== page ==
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Best Shared Appreciation Mortgages | November 2022

Shared appreciation mortgages offer below-market interest rates in exchange for a share in the profit of your home when it is sold. This can help pay less in interest. Shared appreciation mortgages are very rare in the United States, but there are other alternatives if you are looking for home equity financing.

Shared appreciation mortgages (aka SAMs) are a type of mortgage that offers a lower interest rate if you agree to give your lender a share of any increase in the value of your home. They are a re-run of a home financing model that was first introduced in the 1980s. Mortgage rates were very high and SAMs provided a way to make homeownership more affordable. This model never really took off in the United States and they are still extremely rare.

Shared equity agreements, on the other hand, are a similar financing product that is becoming increasingly popular. Instead of selling a chunk of your home's appreciation for lower interest rates, shared equity agreements offer cash with no monthly payments or interest rates.

The list below shows our top picks for shared equity agreements.

What is a shared appreciation mortgage?

A shared appreciation mortgage, or SAM, is a mortgage where the lender offers below-market interest rate in exchange for a share of the profit when the house is sold or the term ends. Typically, SAMs have a deadline for paying off the principal of 10 to 30 years.

How do shared appreciation mortgages work?

Shared appreciation mortgages are similar to traditional mortgages. The difference is the homebuyer agrees to pay off the mortgage plus a percentage of the home’s appreciation value when the property is sold. In exchange for that stake in the appreciation, the lender offers a lower interest rate.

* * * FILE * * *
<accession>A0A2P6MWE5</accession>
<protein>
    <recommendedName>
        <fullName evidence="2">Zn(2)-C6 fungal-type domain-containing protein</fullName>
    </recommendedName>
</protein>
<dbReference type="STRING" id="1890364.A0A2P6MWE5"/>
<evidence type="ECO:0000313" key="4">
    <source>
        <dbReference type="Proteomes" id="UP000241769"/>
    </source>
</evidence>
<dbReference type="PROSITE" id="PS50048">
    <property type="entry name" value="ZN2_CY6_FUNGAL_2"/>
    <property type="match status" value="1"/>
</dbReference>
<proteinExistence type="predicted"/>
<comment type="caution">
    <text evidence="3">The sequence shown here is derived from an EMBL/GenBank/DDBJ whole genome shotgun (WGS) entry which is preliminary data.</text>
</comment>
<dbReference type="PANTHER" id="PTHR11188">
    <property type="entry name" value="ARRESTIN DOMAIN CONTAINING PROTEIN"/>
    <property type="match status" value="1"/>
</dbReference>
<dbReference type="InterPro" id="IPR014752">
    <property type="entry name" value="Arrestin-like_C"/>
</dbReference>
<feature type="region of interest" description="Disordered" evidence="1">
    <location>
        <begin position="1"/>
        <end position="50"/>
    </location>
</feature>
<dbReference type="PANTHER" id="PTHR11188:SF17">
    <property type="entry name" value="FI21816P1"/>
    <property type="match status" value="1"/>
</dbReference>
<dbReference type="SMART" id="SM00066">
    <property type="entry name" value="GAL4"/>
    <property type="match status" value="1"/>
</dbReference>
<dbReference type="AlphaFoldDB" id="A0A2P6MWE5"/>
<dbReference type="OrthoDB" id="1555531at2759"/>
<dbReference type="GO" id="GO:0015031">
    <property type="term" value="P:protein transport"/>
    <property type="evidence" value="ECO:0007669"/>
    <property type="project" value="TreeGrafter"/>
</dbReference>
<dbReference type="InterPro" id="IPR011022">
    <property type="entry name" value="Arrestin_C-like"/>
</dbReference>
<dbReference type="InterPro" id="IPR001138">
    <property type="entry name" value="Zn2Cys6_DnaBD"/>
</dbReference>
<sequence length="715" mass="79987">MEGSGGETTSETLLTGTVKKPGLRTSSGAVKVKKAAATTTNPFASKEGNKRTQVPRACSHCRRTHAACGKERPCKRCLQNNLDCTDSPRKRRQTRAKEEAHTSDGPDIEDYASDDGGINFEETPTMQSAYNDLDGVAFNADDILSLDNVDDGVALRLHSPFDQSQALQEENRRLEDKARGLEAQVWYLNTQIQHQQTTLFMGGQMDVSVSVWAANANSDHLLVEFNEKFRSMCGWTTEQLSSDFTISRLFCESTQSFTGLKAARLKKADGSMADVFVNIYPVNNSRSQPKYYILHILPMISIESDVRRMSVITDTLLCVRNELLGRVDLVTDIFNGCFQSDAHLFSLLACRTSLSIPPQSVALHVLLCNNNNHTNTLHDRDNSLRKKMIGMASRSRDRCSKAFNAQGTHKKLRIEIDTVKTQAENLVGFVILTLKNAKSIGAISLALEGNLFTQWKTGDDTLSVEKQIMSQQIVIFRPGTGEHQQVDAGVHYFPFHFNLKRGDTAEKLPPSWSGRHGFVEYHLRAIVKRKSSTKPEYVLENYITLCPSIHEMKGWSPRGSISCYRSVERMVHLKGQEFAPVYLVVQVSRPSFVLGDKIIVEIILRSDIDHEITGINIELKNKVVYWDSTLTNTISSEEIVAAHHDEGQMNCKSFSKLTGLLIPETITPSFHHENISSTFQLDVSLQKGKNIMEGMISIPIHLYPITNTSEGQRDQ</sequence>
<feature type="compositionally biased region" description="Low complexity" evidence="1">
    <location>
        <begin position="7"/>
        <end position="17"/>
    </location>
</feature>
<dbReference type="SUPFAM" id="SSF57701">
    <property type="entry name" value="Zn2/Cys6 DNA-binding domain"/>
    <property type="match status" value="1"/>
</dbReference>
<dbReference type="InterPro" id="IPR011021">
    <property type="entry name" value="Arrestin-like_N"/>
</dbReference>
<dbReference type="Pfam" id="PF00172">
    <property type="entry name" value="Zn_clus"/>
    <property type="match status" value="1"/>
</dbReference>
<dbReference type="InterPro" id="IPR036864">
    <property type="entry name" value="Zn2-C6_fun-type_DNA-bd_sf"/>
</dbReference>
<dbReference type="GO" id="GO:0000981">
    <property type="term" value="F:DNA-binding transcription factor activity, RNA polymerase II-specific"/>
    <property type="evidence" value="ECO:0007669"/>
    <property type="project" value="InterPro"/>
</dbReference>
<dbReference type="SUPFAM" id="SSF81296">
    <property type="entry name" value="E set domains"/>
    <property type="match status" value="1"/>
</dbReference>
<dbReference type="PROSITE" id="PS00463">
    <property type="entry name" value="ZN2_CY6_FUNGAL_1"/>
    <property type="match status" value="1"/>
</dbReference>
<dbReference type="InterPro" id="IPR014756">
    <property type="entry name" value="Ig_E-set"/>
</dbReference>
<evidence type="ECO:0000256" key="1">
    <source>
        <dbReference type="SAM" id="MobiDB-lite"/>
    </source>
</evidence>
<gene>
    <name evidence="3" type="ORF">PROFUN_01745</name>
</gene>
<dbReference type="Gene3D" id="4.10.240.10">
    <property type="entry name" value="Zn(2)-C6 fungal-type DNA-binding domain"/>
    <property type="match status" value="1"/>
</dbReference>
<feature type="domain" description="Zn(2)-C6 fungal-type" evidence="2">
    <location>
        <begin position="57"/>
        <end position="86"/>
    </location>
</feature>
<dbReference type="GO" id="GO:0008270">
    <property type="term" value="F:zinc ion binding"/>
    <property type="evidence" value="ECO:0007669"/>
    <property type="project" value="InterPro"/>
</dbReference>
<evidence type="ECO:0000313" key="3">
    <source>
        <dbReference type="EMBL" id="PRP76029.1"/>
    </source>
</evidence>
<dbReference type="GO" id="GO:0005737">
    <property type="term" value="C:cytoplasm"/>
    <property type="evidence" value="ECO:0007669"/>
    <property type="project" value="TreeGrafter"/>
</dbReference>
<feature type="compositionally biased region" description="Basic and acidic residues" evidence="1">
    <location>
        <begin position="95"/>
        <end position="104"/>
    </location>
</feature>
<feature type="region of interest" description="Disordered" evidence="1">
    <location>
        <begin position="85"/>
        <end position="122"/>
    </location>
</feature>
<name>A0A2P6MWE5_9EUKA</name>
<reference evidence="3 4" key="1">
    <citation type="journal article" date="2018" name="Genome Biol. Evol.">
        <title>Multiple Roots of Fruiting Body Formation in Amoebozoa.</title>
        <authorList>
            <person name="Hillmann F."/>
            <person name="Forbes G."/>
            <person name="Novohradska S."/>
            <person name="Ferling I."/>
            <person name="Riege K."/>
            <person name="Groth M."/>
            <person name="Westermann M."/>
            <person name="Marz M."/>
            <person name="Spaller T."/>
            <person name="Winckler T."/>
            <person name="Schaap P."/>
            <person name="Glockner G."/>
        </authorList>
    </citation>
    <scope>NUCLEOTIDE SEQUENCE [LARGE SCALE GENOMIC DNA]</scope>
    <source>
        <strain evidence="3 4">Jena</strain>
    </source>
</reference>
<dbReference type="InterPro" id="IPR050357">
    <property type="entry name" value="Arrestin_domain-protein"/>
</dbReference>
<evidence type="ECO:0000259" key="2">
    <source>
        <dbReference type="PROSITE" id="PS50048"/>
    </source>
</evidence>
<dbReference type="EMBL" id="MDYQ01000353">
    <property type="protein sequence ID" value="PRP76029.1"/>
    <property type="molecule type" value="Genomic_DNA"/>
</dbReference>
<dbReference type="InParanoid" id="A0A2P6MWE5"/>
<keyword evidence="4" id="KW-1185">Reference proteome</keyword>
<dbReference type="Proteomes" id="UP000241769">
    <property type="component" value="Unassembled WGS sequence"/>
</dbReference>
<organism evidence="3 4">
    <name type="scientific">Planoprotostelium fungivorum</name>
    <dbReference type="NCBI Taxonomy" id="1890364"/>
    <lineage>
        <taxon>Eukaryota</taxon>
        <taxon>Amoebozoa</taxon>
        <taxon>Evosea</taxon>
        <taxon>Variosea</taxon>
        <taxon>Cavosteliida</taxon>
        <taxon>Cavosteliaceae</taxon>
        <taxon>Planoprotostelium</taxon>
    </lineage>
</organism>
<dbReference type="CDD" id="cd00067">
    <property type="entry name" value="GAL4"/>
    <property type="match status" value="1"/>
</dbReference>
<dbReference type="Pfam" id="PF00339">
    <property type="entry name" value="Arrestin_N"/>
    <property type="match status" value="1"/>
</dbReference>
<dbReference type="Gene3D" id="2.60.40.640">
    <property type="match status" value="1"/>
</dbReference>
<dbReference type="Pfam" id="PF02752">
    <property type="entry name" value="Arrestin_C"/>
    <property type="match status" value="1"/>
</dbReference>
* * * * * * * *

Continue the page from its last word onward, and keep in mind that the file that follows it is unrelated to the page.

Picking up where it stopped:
For example, if a borrower buys a home for $400,000 and then sell it years later for $600,000, the value of the home increased by $200,000. In a shared appreciation mortgage, the lender may take 30% to 50% of that amount, which in this example would be $60,000 to $100,000. The borrower keeps the rest.

Remember that if you're not selling your home when the SAM's term ends, you'll need to come up with the cash, whether from savings or a home equity loan. In some cases, it can be a challenge to come up with the money required to pay off a SAM without selling the property.

When is a Shared Appreciation Mortgage a Good Idea?

A shared appreciation mortgage can make it more affordable to purchase a home. It can also help buyers to qualify for the purchase of higher-cost properties than they would otherwise qualify for.

If you're self-employed, or have irregular income and struggle to qualify for a traditional equity product, then a SAM could be an attractive option. Your home acts as collateral for the mortgage and doesn't require monthly payments, so lenders are not as concerned about your income and ability to repay the loan.

In some cases, lenders offer shared appreciation arrangements as a type of loan modification when homeowners are struggling to make payments. For example, a lender may lower the mortgage balance in exchange for 25% of the property’s appreciation value upon resale. If the borrower stayed current on payments for a set period the reduced balance is usually forgiven.